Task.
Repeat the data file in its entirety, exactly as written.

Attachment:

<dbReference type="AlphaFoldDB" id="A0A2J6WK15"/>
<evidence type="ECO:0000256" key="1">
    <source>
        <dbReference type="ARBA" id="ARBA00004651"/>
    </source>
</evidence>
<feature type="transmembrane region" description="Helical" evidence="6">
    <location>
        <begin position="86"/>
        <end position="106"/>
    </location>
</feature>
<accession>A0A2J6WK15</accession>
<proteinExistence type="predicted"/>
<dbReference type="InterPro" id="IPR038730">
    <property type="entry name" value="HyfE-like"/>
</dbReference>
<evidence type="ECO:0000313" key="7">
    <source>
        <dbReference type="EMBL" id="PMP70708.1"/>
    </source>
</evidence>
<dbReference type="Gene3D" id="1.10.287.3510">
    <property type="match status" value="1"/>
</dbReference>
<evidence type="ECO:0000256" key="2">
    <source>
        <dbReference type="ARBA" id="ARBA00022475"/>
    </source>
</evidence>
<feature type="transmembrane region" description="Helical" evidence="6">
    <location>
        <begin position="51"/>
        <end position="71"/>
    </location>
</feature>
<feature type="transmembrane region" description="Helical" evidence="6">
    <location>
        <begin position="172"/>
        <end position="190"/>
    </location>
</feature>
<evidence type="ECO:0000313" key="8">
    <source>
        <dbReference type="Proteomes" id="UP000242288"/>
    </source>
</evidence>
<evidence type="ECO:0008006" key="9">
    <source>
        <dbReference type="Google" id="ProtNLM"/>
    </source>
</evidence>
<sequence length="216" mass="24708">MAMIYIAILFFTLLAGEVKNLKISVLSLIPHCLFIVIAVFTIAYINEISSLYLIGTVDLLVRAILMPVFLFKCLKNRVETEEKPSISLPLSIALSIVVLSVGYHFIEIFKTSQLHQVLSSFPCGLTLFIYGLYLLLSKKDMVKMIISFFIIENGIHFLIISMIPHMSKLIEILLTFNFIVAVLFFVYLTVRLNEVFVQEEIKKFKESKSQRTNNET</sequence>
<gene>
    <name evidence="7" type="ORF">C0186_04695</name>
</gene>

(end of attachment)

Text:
<dbReference type="AlphaFoldDB" id="A0A2J6WK15"/>
<evidence type="ECO:0000256" key="1">
    <source>
        <dbReference type="ARBA" id="ARBA00004651"/>
    </source>
</evidence>
<feature type="transmembrane region" description="Helical" evidence="6">
    <location>
        <begin position="86"/>
        <end position="106"/>
    </location>
</feature>
<accession>A0A2J6WK15</accession>
<proteinExistence type="predicted"/>
<dbReference type="InterPro" id="IPR038730">
    <property type="entry name" value="HyfE-like"/>
</dbReference>
<evidence type="ECO:0000313" key="7">
    <source>
        <dbReference type="EMBL" id="PMP70708.1"/>
    </source>
</evidence>
<dbReference type="Gene3D" id="1.10.287.3510">
    <property type="match status" value="1"/>
</dbReference>
<evidence type="ECO:0000256" key="2">
    <source>
        <dbReference type="ARBA" id="ARBA00022475"/>
    </source>
</evidence>
<feature type="transmembrane region" description="Helical" evidence="6">
    <location>
        <begin position="51"/>
        <end position="71"/>
    </location>
</feature>
<feature type="transmembrane region" description="Helical" evidence="6">
    <location>
        <begin position="172"/>
        <end position="190"/>
    </location>
</feature>
<evidence type="ECO:0000313" key="8">
    <source>
        <dbReference type="Proteomes" id="UP000242288"/>
    </source>
</evidence>
<evidence type="ECO:0008006" key="9">
    <source>
        <dbReference type="Google" id="ProtNLM"/>
    </source>
</evidence>
<sequence length="216" mass="24708">MAMIYIAILFFTLLAGEVKNLKISVLSLIPHCLFIVIAVFTIAYINEISSLYLIGTVDLLVRAILMPVFLFKCLKNRVETEEKPSISLPLSIALSIVVLSVGYHFIEIFKTSQLHQVLSSFPCGLTLFIYGLYLLLSKKDMVKMIISFFIIENGIHFLIISMIPHMSKLIEILLTFNFIVAVLFFVYLTVRLNEVFVQEEIKKFKESKSQRTNNET</sequence>
<gene>
    <name evidence="7" type="ORF">C0186_04695</name>
</gene>